The College Application

Posted: September 27, 2012 by UI Upward Bound in College Info

The college application process begins during the fall of a student’s senior year. Application deadlines for colleges range from the middle of November to well into March, so it is important for students to decide where they want to apply and submit their applications and financial aid forms on time. While you can use tools like College Board’s College Matchmaker to learn about a college and their admission information, always contact the college’s admissions office to get the most updated information.

With more than 4,000 different colleges, there is a variety of ways each college actually reviews and selects their students. Only a handful of colleges have a “highly-selective” admissions process. Almost all colleges admit a majority of their applicants. However, students need to be prepared academically (take the right classes and challenge yourself) and socially (get involved with your school and community). These are the most important factors in your application. Talk with each of your potential colleges to learn how they review their applicants so you can do your best in the admissions process. 

You can usually submit an application online or on paper via postal mail. You will most likely be required to send in additional materials, such as test scores and transcripts. Make sure that you complete the entire application and that the college receives everything to make your application complete.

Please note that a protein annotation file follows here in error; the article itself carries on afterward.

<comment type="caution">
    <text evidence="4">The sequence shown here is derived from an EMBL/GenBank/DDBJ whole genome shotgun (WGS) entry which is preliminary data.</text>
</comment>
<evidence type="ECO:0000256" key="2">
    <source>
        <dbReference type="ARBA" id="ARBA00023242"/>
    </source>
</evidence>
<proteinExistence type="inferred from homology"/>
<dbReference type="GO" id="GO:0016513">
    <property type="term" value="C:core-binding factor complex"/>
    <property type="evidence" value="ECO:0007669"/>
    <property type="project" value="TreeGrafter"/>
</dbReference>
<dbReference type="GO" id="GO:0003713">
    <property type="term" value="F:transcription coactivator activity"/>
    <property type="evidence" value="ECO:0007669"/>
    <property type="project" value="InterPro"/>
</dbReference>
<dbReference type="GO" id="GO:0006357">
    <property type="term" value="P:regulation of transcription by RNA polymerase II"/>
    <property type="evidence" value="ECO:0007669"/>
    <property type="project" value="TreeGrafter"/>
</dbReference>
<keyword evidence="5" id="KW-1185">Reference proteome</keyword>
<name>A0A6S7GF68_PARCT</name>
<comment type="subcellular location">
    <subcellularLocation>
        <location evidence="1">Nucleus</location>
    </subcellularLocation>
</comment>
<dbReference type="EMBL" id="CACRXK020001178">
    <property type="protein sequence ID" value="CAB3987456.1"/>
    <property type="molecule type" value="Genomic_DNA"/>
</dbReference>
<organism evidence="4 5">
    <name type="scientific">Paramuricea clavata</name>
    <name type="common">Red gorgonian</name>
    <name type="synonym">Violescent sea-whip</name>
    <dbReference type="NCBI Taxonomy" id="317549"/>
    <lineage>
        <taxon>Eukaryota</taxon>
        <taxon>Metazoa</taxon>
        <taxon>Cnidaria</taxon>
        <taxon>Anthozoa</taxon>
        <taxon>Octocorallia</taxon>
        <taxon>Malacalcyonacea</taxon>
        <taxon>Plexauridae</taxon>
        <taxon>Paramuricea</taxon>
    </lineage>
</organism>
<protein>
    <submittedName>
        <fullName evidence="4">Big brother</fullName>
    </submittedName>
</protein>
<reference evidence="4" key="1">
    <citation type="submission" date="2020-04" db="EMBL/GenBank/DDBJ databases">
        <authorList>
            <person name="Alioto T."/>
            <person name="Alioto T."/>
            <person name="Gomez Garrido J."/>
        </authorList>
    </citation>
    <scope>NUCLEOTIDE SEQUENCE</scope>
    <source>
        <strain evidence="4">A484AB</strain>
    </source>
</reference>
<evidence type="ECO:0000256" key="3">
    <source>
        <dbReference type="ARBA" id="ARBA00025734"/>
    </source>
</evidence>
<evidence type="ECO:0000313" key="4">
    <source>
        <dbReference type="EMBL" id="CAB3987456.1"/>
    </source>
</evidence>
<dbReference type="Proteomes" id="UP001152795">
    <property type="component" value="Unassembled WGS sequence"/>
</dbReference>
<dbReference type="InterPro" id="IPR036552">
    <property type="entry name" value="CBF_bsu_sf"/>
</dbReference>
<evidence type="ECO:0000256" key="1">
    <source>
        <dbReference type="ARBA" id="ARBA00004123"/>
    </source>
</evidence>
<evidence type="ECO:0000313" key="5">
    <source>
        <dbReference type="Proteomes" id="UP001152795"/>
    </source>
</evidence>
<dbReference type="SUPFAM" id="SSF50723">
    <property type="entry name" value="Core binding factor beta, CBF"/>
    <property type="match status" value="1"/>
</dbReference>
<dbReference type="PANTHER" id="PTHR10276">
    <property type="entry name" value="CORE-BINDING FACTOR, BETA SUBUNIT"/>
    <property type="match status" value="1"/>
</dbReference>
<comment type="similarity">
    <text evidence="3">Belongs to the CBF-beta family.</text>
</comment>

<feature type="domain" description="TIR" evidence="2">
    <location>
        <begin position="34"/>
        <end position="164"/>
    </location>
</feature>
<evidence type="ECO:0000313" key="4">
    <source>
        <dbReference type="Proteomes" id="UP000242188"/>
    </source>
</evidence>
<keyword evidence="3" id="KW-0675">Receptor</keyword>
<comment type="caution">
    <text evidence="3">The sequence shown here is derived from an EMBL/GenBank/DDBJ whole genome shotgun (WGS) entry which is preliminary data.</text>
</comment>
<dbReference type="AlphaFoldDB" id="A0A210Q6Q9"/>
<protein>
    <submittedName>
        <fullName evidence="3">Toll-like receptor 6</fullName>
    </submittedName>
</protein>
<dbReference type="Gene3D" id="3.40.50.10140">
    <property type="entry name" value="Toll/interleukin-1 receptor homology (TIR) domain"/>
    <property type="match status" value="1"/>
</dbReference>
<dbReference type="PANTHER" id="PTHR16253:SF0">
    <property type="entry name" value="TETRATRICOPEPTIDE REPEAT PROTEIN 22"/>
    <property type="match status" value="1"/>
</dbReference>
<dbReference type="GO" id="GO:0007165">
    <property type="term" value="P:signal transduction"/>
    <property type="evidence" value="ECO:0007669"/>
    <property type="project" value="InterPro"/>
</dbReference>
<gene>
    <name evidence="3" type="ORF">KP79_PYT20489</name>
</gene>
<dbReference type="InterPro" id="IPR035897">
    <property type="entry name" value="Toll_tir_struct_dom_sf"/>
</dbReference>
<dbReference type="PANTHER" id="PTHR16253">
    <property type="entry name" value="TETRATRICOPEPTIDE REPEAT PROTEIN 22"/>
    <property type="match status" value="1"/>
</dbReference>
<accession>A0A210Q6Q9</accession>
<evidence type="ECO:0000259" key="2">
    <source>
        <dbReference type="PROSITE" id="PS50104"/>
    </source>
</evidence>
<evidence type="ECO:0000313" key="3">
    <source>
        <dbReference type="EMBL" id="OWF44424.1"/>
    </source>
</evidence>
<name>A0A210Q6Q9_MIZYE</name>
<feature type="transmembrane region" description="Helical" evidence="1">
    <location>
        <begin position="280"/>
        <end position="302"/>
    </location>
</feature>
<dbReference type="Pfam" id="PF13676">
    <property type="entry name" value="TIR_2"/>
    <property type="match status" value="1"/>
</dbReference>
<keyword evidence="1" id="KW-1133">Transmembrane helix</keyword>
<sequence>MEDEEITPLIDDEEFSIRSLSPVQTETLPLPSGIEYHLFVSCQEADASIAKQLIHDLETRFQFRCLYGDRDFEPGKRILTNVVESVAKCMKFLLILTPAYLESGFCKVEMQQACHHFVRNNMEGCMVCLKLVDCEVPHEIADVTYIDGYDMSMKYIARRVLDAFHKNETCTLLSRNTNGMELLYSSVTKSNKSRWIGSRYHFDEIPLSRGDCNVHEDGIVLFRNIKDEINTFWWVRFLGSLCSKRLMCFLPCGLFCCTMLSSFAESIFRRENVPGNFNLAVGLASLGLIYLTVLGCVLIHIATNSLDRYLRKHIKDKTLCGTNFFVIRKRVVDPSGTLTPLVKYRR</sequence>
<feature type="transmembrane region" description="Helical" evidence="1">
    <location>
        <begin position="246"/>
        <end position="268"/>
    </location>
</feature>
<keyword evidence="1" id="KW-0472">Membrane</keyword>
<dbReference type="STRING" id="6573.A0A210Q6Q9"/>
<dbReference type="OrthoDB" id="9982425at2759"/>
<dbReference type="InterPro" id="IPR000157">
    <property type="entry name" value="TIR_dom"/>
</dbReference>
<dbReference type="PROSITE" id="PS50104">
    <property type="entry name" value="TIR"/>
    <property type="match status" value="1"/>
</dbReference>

To make sure you are on the right track for your senior year, download a copy of the 12th grade College Readiness Checklist.

Parts of a College Application

  • Personal Information – This section requires you to fill out contact information, parent/guardian information, and demographic information. This is simply a fill-in-the-blank section.
  • Transcript/Grades – Some colleges require you to send official transcripts, while others simply have you self-report your courses and grades in the application itself. This allows the college to see how you have performed academically and how you have challenged yourself.
  • Test Scores – Most colleges will require you to submit official test scores directly from the testing agency. Check with each of your potential colleges to see the best way to report your standardized test scores.
  • Personal Statement/Essay – Many colleges have the opportunity for students to describe who they are beyond test scores and grades and this typically happens in the personal statement. Make sure you spend time writing, revising, and reflecting on the essay prompt.
  • Short Questions/Responses – Colleges can often add additional questions beyond a large personal statement to get to know you even more. Make sure to follow directions and respond to each prompt.
  • Activities Log/ Résumé – To show what you do outside of the classroom, many colleges may ask you to fill out an “activities log” or include a résumé. This allows you to showcase your involvement at your school, community, and personal life.
  • Additional Comments – Students typically have the space to provide any additional information that is not already included in the application itself.
  • Letters of Recommendation – Certain colleges or honors programs at colleges may want to hear from someone that knows you academically or personally and ask that you submit a letter of recommendation. Make sure that you ask your teachers or counselors well ahead of the deadline and provide them with a paid and addressed envelope.
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